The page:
The long tentacles of the financial meltdown have affected organizations in challenging ways, and it often takes persistence and teamwork to accomplish what had been a relatively simple process.
That was the case for Renee Gloudeman, Commercial Underwriter at Burns & Wilcox of Sacramento, who had placed general liability and professional liability for a 16-bed lock-down inpatient mental-health institution and its outpatient facility with the same carrier each year.
In mid-2009 the State of California, facing a severe fiscal shortfall, made drastic budget cuts. Particularly hard hit were institutions that care for those without insurance and rely on state reimbursement for a large portion of their revenue—like mental health facilities. Gloudeman’s client had to close its adjacent outpatient clinic.
With revenues down, the institution needed to reduce other expenses, including insurance costs, but the latter was not easy. Though the outpatient facility was closed and there was less exposure, the original carrier would not go much below its minimum premium of $100,000.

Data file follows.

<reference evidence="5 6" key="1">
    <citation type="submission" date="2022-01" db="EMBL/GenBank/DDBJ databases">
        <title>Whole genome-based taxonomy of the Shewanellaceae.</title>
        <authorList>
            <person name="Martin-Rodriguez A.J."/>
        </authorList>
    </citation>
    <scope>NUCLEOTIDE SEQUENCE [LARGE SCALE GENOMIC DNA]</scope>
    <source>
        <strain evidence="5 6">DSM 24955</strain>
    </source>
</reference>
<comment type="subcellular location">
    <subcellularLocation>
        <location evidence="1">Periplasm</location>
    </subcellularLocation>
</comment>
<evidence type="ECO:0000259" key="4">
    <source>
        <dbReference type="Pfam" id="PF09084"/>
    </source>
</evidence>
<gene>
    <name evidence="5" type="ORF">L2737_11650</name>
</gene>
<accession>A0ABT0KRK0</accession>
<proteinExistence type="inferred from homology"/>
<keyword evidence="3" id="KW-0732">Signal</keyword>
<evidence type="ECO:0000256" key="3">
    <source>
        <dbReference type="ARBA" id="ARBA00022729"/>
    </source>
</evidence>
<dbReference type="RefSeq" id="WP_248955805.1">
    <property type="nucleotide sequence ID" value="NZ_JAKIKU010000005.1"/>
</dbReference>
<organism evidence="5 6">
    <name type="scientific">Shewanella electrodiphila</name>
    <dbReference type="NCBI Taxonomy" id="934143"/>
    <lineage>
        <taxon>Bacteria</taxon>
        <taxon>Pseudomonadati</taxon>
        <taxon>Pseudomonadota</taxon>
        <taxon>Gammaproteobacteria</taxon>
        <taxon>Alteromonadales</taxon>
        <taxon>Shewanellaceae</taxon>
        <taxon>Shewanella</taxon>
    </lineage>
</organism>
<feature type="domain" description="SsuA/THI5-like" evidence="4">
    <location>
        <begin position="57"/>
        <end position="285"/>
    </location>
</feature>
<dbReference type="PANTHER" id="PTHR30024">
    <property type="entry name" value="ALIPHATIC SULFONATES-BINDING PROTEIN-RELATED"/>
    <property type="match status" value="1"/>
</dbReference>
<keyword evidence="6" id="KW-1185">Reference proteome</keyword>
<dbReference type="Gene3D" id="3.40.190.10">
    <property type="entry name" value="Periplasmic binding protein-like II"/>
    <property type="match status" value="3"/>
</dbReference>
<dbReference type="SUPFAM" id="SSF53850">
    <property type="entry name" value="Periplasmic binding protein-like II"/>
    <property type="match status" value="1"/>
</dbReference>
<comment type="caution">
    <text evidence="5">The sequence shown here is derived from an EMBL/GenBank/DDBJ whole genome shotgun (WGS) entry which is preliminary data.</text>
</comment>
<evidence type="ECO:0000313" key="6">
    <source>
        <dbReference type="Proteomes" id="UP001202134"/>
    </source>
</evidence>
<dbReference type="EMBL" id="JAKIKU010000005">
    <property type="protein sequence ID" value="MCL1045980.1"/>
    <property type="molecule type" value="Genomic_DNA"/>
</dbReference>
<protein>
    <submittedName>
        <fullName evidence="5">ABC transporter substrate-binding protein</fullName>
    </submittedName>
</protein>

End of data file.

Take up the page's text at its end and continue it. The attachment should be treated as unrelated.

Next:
“The institution was well run and had a clean claims history” for its entire six-year lifespan, but it was difficult to place with another insurer, said Gloudeman. Carriers generally were willing to write an in-patient psychiatric center but not a lock-down facility—a non-prison placement where patients are sufficiently ill that they cannot leave on their own. With assistance from David Derigiotis and Kim Smith in the Burns & Wilcox Professional Lines Center of Excellence, she offered the account to at least a dozen different carriers before finding one willing to provide the necessary price relief and coverages.
Finally, they secured a quote for $65,000, “a dramatic difference that helped us win the account.” The institution had a quote through another broker, “but ours had better coverage and lower premium,” she said.
The carrier now writing the institution was willing to provide broader limits of $1 million per occurrence/$3 million aggregate instead of $1 million/$2 million. It is written on a claims-made basis with a retroactive date. “With the closing of the building next door, we had to make sure the tail is open. We were able to leave the closed facility on the policy to cover any tail claims that come in during the policy period,” she said.
“The institution is a stellar risk in a tough-to-write class, so most carriers were unwilling to write it,” said Gloudeman. “It had suffered a setback from its financially strapped state, but at least we were able to reward the good management by finding protection it could afford.”